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Our Regency Repertoire

Georgian Plays (circa 1780-1830)

Our Regency repertore includes adaptations of four of Jane Austen's most loved novels, a prequel to 'Pride And Prejudice', and some less well known plays of the period.

Play Script: 'Pride And Prejudice' by Jane Austen adapted by PamelaWhalan

Drama Play Script: 'Emma' by Jane Austen adapted by Tim Luscombe


     by Jane Austen adapted by Tim Luscombe

(3m, 4f or 5m, 6f) Austen’s masterpiece takes us on a joyful journey packed full of warmth and wit, romantic schemes and mistaken intentions. Tim Luscombe (who’s had great success with his other Jane Austen adaptations; Northanger Abbey, Mansfield Park and Persuasion) relates Austen’s story with verve and style, honouring its central themes and transporting its famous characters to the stage, including the dashing and restrained Mr Knightley, the comically hypochondriac Mr Woodhouse and the sublimely dull Miss Bates!

Comedic Drama Play Script: 'Lady Susan' by Kathryn Attwood

Lady Susan

     (by Jane Austen, adapted by Kathryn Attwood)

(6m, 6f)
Lady Susan Vernon is not your typical Austen heroine. The original merry widow, she flirts her way through Regency society, hapless teenage daughter in tow, gaining lovers and a reputation as “the most accomplished coquette in England”.  Penniless and reliant on the charity of reluctant friends and estranged family she needs to marry again – and soon!  Jane Austen’s lesser-known comic novel was written entirely in the form of letters but makes a seamless and very funny transition to the stage as this fully scripted adaptation shows.


Mansfield Park

     (by Jane Austen, adapted by Gillian Hiscock)

(4m, 6f
A splendid costume drama adaptation of the classic Jane Austen novel. The story follows Fanny Price's admission into the family of her titled relatives, the Bertrams, and their treatment of her. It features a delightful 'play within a play', a wedding, and ballroom dance.  "This adaptation indulges Jane Austen's predilection for matchmaking, moralising and mockery". (Camden New Journal)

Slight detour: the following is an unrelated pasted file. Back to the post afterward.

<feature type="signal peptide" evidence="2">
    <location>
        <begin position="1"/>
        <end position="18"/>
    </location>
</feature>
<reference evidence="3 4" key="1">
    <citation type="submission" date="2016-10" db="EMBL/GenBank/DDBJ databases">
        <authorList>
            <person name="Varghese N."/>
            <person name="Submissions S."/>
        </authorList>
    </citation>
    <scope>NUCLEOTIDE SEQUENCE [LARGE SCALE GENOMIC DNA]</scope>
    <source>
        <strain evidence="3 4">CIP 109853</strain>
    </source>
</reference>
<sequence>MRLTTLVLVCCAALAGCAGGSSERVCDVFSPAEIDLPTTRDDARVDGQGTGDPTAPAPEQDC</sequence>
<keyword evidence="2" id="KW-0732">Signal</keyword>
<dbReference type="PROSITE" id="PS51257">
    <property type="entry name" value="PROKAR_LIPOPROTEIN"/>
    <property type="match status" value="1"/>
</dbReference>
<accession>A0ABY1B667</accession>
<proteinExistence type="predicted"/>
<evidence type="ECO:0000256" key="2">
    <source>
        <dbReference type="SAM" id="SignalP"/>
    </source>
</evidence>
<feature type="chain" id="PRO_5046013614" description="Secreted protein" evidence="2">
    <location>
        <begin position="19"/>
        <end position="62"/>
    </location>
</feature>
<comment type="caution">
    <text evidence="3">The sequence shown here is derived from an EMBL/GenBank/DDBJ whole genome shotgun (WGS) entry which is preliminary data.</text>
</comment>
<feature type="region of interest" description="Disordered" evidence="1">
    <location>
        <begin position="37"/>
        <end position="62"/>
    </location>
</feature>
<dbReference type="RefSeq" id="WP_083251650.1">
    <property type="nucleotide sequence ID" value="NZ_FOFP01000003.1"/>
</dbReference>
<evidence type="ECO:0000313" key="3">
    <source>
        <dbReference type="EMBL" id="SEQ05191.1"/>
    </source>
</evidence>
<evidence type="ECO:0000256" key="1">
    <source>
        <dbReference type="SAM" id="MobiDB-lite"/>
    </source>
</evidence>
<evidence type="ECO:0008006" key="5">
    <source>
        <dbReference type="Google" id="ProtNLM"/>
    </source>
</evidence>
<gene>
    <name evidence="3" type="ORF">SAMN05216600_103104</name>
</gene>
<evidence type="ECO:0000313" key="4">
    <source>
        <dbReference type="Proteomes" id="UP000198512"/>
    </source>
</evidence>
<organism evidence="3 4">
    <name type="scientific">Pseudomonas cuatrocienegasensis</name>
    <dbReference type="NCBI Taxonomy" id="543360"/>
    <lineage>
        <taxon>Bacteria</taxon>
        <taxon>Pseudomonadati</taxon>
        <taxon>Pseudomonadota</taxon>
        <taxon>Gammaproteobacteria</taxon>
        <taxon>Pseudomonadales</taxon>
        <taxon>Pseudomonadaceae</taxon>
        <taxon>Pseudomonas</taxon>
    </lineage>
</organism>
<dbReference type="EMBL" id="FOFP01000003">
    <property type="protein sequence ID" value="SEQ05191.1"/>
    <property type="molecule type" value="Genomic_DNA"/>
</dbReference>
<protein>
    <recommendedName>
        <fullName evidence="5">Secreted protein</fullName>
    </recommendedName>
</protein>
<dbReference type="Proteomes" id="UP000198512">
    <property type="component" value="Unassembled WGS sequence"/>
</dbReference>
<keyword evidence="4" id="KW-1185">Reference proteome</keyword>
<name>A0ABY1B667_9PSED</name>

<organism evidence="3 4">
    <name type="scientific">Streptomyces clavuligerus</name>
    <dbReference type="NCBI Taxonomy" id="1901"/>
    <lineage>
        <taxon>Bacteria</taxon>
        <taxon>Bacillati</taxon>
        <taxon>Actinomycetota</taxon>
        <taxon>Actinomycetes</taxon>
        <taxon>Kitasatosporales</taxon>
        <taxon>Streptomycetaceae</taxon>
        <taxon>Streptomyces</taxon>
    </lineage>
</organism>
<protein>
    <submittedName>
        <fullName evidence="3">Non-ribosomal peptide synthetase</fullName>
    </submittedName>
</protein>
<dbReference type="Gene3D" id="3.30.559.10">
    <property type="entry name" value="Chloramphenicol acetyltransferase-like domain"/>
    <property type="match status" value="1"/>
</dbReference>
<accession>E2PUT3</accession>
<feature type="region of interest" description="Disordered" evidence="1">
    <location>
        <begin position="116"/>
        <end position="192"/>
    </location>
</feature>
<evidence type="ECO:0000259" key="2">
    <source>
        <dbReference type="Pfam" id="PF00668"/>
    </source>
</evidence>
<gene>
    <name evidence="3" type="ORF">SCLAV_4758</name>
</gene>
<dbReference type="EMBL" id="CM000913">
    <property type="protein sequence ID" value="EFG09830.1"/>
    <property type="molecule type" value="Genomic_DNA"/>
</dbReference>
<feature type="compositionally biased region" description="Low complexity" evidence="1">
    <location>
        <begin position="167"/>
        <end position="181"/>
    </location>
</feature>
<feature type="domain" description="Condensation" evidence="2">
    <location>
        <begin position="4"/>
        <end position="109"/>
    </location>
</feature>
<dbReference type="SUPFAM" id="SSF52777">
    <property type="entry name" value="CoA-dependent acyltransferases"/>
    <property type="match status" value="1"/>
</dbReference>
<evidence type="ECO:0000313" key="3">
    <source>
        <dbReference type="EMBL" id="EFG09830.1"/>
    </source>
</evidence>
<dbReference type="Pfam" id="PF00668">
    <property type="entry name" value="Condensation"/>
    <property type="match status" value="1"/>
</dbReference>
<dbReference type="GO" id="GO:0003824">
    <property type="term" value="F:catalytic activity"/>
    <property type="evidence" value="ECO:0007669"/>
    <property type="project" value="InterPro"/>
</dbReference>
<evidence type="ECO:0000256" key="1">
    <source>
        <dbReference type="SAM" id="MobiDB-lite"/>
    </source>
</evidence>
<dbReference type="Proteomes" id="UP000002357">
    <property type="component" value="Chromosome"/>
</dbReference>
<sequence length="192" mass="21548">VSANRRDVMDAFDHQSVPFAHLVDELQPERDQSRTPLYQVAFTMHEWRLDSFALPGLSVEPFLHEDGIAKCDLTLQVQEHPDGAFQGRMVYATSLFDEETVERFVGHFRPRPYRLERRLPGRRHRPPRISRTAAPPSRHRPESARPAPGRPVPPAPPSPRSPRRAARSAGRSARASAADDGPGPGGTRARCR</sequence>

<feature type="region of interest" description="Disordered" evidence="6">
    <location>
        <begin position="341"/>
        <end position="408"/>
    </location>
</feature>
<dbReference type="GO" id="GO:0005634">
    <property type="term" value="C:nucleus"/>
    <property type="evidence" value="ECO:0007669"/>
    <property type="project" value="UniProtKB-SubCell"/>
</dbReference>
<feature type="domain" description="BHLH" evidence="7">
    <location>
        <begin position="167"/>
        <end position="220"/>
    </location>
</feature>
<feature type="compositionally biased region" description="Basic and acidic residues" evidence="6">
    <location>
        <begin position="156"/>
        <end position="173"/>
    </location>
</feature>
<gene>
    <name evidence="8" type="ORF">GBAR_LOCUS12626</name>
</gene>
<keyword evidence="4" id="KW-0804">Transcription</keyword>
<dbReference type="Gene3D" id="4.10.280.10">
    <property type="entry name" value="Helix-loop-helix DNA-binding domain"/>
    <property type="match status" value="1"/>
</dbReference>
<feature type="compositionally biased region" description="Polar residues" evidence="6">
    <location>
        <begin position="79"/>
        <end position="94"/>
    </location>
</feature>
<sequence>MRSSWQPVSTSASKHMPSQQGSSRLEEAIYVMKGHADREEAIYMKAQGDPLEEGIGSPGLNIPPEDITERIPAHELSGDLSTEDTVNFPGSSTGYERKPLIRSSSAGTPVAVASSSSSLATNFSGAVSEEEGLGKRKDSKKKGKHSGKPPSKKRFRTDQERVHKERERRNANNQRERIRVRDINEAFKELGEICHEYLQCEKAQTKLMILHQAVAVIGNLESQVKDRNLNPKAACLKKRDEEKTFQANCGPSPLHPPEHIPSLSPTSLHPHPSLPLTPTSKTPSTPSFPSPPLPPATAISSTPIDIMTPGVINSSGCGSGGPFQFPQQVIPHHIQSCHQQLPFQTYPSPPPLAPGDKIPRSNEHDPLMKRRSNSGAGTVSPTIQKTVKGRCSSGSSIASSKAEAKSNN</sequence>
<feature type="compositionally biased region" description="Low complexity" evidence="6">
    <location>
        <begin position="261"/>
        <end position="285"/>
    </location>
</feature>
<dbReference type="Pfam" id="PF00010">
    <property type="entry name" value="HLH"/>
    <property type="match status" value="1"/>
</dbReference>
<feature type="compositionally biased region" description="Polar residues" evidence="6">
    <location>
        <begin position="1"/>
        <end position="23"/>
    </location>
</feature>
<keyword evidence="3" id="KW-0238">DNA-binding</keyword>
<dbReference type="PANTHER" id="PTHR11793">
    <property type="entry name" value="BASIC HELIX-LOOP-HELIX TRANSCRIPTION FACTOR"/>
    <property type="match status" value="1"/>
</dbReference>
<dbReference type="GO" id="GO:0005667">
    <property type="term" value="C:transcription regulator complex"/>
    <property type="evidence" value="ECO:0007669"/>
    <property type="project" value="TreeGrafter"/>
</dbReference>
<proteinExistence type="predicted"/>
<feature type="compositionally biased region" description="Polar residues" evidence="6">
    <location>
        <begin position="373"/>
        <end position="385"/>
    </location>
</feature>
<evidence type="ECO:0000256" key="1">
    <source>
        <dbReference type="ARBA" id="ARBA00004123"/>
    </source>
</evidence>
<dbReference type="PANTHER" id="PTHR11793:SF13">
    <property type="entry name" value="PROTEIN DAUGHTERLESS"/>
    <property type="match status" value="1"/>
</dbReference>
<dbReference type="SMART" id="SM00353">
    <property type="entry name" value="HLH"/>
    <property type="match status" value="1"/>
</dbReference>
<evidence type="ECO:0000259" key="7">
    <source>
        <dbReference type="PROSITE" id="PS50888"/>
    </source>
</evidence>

mansfieldpark-whalen-logo.jpg Mansfield Park

     (by Jane Austen, adapted by Pamela Whalen)

(6m, 7f)
Fanny Price is the poor relation of Sir Thomas and Lady Bertram, and has, from the age of ten, lived with the wealthy Bertram family at Mansfield Park. The shy and retiring Fanny is an intelligent observer of the flirtations and foibles of her four cousins and the sophisticated brother and sister, Henry and Mary Crawford, who move into the neighbourhood and disrupt the peace of the Bertram family.



     (by Jane Austen, adapted by Pamela Whalen)

(5m, 8f)
The bittersweet story of love that might have been. At the age of nineteen, Anne Elliot was persuaded to refuse an offer of marriage from a young naval officer. Their paths cross again eight years later, but now Anne is a faded spinster and her father is badly in debt, while Captain Wentworth has made his fortune in the war and is a much sought after matrimonial prize.


Pride And Prejudice

     (by Jane Austen, adapted by Pamela Whalen)

(4m, 11f)
It is not only fans of Jane Austen’s much-loved novel, centred as it is on romantic manoeuvres in early 19th century England, who have been delighted by this adaptation, audience comments too, make it clear that people unfamiliar with the book also had a good time. The title of the play refers to the relationship between the Bennet's second oldest daughter, Elizabeth, and Mr Darcy, a wealthy but reserved man who is the subject of marital scheming by many people, including his imperious aunt, Lady Catherine de Bourgh, and Miss Bingley, the sister of one of his friends.


Sense And Sensibility

     (by Jane Austen, adapted by Pamela Whalen)

(6m, 6f)
Lose your heart and come to your senses as you follow the fortunes of Elinor, the sensible sister and Marianne, the sister who is ruled by her feelings. The reserve of one sister and the lack of reserve of the other can equally lead to their undoing as they struggle to come to terms with the poverty thrust upon them by their father’s untimely death.

Comedic Drama Play Script: 'The Watsons' by Kathryn Attwood

The Watsons

     (by Jane Austen, adapted and completed by Kathryn Attwood)

(6m, 7f)